Predicting outcomes after a hip fracture

Created date

August 22nd, 2019
Two medical professionals examine an xray of a hip bone.

Having a hip fracture is never good news.  Research shows that up to half of adults have trouble with daily functioning and mobility for months to years after fracturing a hip. About 20% have to live in long-term care facilities. The worst news, however, is about 18% to 33% of older adults who have a hip fracture die within one year.

Previous research results indicate that being disabled prior to the event is the strongest predictor for whether someone will experience a decline after a hip fracture. A group of researchers recognized a gap in knowledge about other possible factors, and set out to determine more information about how older adults in the U.S. fare after a hip fracture. Their findings were recently published in the Journal of the American Geriatrics Society.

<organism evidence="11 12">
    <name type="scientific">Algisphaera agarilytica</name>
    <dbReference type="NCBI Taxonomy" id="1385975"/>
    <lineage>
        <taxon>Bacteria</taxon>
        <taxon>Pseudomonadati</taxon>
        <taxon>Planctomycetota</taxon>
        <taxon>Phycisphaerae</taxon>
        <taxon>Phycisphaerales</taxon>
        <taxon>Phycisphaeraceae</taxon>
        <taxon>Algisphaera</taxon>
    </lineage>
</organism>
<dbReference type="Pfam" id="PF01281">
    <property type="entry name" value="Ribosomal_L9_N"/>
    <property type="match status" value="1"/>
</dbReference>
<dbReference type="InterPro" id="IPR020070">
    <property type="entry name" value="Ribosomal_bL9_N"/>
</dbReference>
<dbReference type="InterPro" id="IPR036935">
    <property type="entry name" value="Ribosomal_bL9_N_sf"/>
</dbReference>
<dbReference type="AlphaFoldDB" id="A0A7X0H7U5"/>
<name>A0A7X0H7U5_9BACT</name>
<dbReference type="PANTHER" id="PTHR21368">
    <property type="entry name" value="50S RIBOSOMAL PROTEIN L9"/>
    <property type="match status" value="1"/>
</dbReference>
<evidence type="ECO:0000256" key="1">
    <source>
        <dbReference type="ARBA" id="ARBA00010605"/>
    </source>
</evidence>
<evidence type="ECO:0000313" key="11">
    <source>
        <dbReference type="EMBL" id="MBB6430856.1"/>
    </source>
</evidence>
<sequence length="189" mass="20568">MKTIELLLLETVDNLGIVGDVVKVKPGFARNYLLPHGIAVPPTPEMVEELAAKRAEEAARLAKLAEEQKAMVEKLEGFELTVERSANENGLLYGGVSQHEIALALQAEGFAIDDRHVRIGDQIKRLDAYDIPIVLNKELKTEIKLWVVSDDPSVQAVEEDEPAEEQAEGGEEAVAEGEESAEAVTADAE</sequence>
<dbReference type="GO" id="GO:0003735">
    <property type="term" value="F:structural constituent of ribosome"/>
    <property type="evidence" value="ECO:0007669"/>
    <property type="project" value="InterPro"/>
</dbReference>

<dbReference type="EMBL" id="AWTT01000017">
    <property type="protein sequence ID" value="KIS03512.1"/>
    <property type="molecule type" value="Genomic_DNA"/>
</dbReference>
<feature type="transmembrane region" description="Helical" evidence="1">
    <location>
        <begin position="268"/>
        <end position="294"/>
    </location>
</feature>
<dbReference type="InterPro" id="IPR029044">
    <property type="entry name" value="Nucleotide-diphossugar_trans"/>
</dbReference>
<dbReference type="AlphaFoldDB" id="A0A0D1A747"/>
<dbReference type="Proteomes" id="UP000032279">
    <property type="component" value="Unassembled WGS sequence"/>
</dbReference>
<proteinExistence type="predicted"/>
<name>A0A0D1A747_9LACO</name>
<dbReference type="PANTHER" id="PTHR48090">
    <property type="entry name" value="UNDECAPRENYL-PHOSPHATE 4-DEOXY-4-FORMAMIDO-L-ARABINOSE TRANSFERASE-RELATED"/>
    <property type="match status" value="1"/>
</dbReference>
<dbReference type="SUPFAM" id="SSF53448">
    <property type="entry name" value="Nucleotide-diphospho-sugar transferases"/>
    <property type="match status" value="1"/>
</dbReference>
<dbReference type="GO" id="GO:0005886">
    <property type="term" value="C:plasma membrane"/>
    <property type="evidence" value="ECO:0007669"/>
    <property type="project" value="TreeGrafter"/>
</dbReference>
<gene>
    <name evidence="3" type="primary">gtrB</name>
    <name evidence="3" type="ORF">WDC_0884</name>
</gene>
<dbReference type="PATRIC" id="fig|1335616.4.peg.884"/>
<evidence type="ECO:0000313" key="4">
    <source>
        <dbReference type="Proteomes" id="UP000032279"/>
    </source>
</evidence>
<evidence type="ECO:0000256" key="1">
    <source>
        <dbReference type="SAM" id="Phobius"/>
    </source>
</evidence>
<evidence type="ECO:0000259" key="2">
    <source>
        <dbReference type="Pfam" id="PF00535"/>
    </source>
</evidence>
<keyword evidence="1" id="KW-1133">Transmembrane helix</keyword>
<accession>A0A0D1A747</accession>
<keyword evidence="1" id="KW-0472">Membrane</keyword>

The researchers examined data from 368 seniors who had surgery to repair hip fractures in 2015 at Yale New Haven Hospital, including 184 patients who were independently functioning before the fracture occurred.

Other predictors 

The results showed that several factors were associated with poor outcomes including age, dementia, number of medications, pre-hospitalization opioid use, and in-hospital delirium. These factors also applied to seniors who were independent before having a hip fracture. 

The researchers say that these results highlight the need for providers to carefully assess seniors for such factors when they are hospitalized for a hip fracture, and that more studies are needed in this area. 

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